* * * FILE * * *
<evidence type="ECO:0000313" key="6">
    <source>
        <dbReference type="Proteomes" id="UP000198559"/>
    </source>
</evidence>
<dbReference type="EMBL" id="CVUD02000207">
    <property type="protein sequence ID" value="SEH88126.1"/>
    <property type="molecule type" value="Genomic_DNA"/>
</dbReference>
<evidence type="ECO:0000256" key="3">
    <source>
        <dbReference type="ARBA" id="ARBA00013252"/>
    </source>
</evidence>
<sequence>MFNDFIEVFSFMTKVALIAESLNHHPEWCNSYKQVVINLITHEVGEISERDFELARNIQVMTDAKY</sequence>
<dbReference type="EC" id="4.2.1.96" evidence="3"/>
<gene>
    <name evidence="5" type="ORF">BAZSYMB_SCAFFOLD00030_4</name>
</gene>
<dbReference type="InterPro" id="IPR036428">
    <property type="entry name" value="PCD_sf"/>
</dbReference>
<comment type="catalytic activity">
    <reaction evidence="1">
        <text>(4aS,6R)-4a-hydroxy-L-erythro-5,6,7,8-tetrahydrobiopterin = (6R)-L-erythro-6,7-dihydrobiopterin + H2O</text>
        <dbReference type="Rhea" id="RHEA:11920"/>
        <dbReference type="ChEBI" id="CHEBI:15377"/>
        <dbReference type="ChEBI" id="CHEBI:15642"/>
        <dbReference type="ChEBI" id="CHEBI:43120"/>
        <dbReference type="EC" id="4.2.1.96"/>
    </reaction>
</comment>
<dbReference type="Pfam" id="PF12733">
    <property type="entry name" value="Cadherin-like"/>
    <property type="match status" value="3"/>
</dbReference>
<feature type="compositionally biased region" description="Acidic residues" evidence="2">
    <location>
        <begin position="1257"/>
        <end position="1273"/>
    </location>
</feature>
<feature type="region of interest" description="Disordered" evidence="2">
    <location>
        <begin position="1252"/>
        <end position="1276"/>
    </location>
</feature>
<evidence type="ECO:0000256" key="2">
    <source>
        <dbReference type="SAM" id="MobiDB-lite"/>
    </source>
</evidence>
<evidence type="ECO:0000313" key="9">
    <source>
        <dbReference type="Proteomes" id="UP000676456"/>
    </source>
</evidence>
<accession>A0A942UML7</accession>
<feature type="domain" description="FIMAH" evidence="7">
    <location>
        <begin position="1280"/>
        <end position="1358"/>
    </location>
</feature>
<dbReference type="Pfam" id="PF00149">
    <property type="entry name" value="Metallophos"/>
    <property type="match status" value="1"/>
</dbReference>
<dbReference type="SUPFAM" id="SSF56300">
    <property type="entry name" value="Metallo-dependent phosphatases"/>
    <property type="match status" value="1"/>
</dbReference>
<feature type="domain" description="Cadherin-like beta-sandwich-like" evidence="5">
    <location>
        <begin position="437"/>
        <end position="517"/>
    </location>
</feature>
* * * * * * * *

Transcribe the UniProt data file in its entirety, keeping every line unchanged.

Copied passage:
<evidence type="ECO:0000313" key="6">
    <source>
        <dbReference type="Proteomes" id="UP000198559"/>
    </source>
</evidence>
<dbReference type="EMBL" id="CVUD02000207">
    <property type="protein sequence ID" value="SEH88126.1"/>
    <property type="molecule type" value="Genomic_DNA"/>
</dbReference>
<evidence type="ECO:0000256" key="3">
    <source>
        <dbReference type="ARBA" id="ARBA00013252"/>
    </source>
</evidence>
<sequence>MFNDFIEVFSFMTKVALIAESLNHHPEWCNSYKQVVINLITHEVGEISERDFELARNIQVMTDAKY</sequence>
<dbReference type="EC" id="4.2.1.96" evidence="3"/>
<gene>
    <name evidence="5" type="ORF">BAZSYMB_SCAFFOLD00030_4</name>
</gene>
<dbReference type="InterPro" id="IPR036428">
    <property type="entry name" value="PCD_sf"/>
</dbReference>
<comment type="catalytic activity">
    <reaction evidence="1">
        <text>(4aS,6R)-4a-hydroxy-L-erythro-5,6,7,8-tetrahydrobiopterin = (6R)-L-erythro-6,7-dihydrobiopterin + H2O</text>
        <dbReference type="Rhea" id="RHEA:11920"/>
        <dbReference type="ChEBI" id="CHEBI:15377"/>
        <dbReference type="ChEBI" id="CHEBI:15642"/>
        <dbReference type="ChEBI" id="CHEBI:43120"/>
        <dbReference type="EC" id="4.2.1.96"/>
    </reaction>
</comment>
<dbReference type="Pfam" id="PF12733">
    <property type="entry name" value="Cadherin-like"/>
    <property type="match status" value="3"/>
</dbReference>
<feature type="compositionally biased region" description="Acidic residues" evidence="2">
    <location>
        <begin position="1257"/>
        <end position="1273"/>
    </location>
</feature>
<feature type="region of interest" description="Disordered" evidence="2">
    <location>
        <begin position="1252"/>
        <end position="1276"/>
    </location>
</feature>
<evidence type="ECO:0000256" key="2">
    <source>
        <dbReference type="SAM" id="MobiDB-lite"/>
    </source>
</evidence>
<evidence type="ECO:0000313" key="9">
    <source>
        <dbReference type="Proteomes" id="UP000676456"/>
    </source>
</evidence>
<accession>A0A942UML7</accession>
<feature type="domain" description="FIMAH" evidence="7">
    <location>
        <begin position="1280"/>
        <end position="1358"/>
    </location>
</feature>
<dbReference type="Pfam" id="PF00149">
    <property type="entry name" value="Metallophos"/>
    <property type="match status" value="1"/>
</dbReference>
<dbReference type="SUPFAM" id="SSF56300">
    <property type="entry name" value="Metallo-dependent phosphatases"/>
    <property type="match status" value="1"/>
</dbReference>
<feature type="domain" description="Cadherin-like beta-sandwich-like" evidence="5">
    <location>
        <begin position="437"/>
        <end position="517"/>
    </location>
</feature>